Tag Archives: Mary Louise Geiger

“Until the Flood” Overflows With Inner City Insights

Review: Until the Flood at Spoleto Festival USA

By Perry Tannenbaum

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Conceived and acted by Dael Orlandersmith, UNTIL THE FLOOD is an amazing, transformative theatre experience, briefly at Spoleto Festival USA through June 6. You quickly got the feeling that it was even more transformative for the playwright while she was interviewing the people she portrays – and likely transformative for the actress inhabiting those people before you. Commissioned by The Repertory Theatre of St. Louis in 2016, Orlandersmith was tasked with crafting a response to the shooting of Michael Brown by policeman Darren Wilson in nearby Ferguson, Missouri, on the night of August 9, 2014.

In carrying out her mission, Orlandersmith’s inquiry was an examination and a diagnosis of the effects of Brown’s shooting – not an investigation of the fatal event seeking to determine culpability. Her fundamental, open-ended question to many Ferguson and St. Louis residents, Orlandersmith told us in a public conversation at Spoleto during her run, was How did this event affect you?2022~Spoleto-161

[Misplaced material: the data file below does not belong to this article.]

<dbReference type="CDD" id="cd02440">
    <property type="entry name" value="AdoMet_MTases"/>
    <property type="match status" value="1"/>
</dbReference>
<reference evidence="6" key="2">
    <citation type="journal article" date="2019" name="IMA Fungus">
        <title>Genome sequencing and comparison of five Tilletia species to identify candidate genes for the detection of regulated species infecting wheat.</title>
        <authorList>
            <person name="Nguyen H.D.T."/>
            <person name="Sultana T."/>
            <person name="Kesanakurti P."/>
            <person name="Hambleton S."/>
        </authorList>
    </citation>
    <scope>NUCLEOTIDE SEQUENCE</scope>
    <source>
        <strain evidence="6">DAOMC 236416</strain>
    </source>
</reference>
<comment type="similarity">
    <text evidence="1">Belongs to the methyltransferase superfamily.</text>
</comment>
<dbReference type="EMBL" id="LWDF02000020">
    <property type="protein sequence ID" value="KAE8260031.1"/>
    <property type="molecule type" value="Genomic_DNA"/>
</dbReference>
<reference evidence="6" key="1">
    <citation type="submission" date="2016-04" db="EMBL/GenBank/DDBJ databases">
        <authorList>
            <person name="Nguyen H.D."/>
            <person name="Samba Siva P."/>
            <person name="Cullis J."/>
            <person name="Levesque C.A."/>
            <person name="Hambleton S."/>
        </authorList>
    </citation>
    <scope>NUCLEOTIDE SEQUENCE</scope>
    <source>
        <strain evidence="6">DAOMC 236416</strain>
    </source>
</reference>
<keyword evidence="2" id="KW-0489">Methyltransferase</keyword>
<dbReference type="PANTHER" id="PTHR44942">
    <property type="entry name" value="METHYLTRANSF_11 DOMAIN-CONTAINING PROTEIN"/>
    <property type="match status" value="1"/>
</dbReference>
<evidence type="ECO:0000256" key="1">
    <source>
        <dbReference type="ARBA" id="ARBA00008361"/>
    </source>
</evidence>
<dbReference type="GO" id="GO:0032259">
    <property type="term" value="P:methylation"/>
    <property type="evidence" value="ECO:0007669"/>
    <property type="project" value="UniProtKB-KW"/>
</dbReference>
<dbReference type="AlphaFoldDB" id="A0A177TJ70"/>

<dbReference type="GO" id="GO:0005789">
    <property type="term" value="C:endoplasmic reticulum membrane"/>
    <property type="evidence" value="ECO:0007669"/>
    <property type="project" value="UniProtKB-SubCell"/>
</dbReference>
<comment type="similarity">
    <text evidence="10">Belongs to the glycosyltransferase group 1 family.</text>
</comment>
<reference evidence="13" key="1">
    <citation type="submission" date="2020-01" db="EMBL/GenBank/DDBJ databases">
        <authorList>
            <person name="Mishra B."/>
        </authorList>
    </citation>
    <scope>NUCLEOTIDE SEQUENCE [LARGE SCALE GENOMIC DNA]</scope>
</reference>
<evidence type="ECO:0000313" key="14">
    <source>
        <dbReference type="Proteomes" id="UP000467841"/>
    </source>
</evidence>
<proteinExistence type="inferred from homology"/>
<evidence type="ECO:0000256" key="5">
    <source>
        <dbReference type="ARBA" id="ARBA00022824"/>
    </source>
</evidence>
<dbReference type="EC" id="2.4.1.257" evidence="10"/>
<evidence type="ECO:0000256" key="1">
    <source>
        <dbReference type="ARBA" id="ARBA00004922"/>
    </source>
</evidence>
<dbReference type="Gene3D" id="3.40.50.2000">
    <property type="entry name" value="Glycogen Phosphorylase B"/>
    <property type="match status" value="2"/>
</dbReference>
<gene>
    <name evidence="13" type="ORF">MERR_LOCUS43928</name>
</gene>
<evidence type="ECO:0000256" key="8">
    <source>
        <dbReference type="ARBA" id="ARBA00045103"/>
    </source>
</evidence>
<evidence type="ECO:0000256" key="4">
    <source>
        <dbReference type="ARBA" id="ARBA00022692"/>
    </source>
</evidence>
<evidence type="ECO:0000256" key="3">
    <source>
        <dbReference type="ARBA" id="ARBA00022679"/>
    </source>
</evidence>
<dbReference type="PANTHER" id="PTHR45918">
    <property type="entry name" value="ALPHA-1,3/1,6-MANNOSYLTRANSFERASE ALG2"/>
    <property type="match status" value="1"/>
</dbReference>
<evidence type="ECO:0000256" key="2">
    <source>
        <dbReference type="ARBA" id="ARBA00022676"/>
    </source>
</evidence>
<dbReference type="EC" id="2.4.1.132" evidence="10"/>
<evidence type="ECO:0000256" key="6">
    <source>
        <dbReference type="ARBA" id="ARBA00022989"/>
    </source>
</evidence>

Out of the answers she received – some of them stunning, no doubt – Orlandersmith forged eight composites, each of whom delivers a monologue until we circle back to retired English teacher Louisa Hemphill in completing our 75-minute visit to Ferguson. Set designer Takeshi Kata is sharply focused on making us feel like we are truly in Ferguson, with nearly antique objects such as a lamppost, an easy chair, a floor lamp, a coat stand, and a barber’s chair strategically strewn across the Festival Hall stage. This simple layout was surrounded by the sort of grassroots memorial that always seems to sprout up at the site of heart-rending American murders, a profusion of flowers, candles, cuddly stuffed animals, scribbled cards and messages, framed photos, and liquor bottles.2022~Spoleto-176